Young women reported how involvement in WomenCentre’s Way Forward project stopped their family and mental health issues from spiralling out of control. The Way Forward is a multi-agency project based on holistic understanding of young women’s lives, which has dedicated professionals working alongside them to build up confidence and resilience.
- Nelson Trust’s Residential Services Manager, Beth Hughes, described positive results achieved through adopting a trauma-informed approach which recognises the abuse many service users have suffered throughout their lives. ‘Women who have been told by social services they will never get their children back now have their children with them as a result of delivering interventions that work’, she said.
- Kirsty Tate, of the Sex Worker Outreach Project at the Nelson Trust’s Women’s Centre in Gloucester, described how an outreach project with sex workers is engaging with women who get stuck in a vicious circle of drug addiction and sex working to pay for drugs.
- Niki Gould, Manager of The Nelson Trust’s Women’s Centre in Gloucester, discussed the difficulties female offenders encounter when they are released from prison and have lost their homes and families. She described the intensive support that the Through the Gate scheme provides in the crucial 24 hours after women come out of prison.
Calls for better services
Alongside insights from service users and practitioners, prominent campaigners for better services for women discussed how future efforts to influence change can be targeted nationally.
Diana Barran, CEO of SafeLives, stressed the importance of multi-agency work in tackling domestic abuse, which still claims the lives of more than 100 women a year.
Prison philanthropist, Lady Edwina Grosvenor, told of her work to promote trauma-informed approaches in women’s prisons.
Baroness Lola Young, chair of Agenda, the new national alliance for women and girls who have experience multiple difficulties, explained ‘systems and services need to be designed with women and girls at their heart.’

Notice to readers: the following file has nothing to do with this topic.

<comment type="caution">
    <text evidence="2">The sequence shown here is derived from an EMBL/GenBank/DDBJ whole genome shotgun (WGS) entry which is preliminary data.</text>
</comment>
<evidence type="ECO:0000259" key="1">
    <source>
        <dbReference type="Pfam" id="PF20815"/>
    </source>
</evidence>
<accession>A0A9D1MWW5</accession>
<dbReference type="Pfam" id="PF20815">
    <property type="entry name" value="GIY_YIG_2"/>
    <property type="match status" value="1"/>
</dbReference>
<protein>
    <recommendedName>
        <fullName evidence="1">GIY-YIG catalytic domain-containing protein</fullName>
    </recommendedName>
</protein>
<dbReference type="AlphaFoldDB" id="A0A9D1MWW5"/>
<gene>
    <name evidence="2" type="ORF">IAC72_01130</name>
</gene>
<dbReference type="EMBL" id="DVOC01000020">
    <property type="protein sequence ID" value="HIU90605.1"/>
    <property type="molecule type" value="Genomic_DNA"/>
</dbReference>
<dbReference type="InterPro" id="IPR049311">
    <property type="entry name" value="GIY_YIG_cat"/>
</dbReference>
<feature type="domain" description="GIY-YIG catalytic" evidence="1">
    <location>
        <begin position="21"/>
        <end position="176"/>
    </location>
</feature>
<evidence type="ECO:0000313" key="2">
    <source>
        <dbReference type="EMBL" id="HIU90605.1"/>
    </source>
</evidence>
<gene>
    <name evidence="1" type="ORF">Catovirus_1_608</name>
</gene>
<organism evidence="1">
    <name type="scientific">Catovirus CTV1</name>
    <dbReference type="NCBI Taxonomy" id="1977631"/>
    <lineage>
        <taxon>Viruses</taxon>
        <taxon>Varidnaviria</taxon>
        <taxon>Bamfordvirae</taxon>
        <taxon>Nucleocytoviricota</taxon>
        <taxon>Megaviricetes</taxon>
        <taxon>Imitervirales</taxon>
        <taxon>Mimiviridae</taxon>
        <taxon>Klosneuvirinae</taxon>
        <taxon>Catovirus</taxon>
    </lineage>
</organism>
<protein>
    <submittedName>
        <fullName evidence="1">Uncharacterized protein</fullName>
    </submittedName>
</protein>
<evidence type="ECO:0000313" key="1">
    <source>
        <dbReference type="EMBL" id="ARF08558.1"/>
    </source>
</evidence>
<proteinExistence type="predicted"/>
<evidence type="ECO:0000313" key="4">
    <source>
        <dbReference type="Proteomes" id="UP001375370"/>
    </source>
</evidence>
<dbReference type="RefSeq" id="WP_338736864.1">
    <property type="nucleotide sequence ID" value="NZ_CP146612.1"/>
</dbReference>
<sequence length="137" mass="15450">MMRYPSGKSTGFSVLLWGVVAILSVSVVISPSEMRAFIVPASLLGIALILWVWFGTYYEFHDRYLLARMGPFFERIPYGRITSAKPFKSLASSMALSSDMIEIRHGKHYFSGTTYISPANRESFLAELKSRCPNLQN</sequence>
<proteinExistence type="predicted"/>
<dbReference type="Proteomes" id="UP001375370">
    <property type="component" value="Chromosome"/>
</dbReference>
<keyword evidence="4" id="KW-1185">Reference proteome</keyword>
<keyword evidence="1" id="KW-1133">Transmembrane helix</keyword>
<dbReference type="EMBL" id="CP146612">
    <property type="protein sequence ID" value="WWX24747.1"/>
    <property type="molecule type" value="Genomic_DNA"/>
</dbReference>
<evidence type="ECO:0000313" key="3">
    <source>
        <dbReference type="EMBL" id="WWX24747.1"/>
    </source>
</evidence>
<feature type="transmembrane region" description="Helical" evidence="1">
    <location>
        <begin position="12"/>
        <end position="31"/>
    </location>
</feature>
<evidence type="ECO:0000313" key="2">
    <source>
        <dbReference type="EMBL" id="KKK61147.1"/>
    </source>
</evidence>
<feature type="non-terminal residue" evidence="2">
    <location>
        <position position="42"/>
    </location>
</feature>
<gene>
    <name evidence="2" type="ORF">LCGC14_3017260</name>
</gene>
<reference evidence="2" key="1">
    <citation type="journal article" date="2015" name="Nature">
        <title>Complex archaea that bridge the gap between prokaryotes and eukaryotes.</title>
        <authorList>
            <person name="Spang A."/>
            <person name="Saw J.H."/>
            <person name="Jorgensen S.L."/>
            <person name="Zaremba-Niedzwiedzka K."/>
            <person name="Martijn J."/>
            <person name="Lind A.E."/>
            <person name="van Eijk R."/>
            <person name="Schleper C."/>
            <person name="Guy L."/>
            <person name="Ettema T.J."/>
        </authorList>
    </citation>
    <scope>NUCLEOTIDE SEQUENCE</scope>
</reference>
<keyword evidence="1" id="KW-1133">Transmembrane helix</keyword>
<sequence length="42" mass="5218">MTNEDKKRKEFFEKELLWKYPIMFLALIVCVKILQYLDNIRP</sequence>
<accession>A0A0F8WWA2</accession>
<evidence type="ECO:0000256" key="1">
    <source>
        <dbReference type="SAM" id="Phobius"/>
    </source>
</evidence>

Encouraging holistic solutions
‘Women’s centres get it right for women, but we are ahead of our time in some ways and need to continue convincing commissioners of the value of gendered working’, Clare Jones, WomenCentre’s National Lead for women centred working, told the Women’s Lives, Influencing Change event. ‘The Women Centred Working initiative has grown out of insights gained from working with women on the ground to enable them to build their own capacities and find their own sustainable solutions. These powerful solutions usually sit in the midst of a number of services, so we want to encourage statutory bodies to adopt more holistic, multi-agency approaches.’
Women Centred Working, funded by Lankelly Chase Foundation, is currently focusing on encouraging local authorities to respond to good practice evidence and enable more women centred solutions to flourish in the future. Over the past year, Ms Jones has advised new women’s centres that are being established across the UK: ‘I am delighted to see new centres implementing core principles that have been developed at women’s centres over the decades. Women with complex needs are finding it hard to keep going with so many cuts and services being dropped and these new centres will really help.’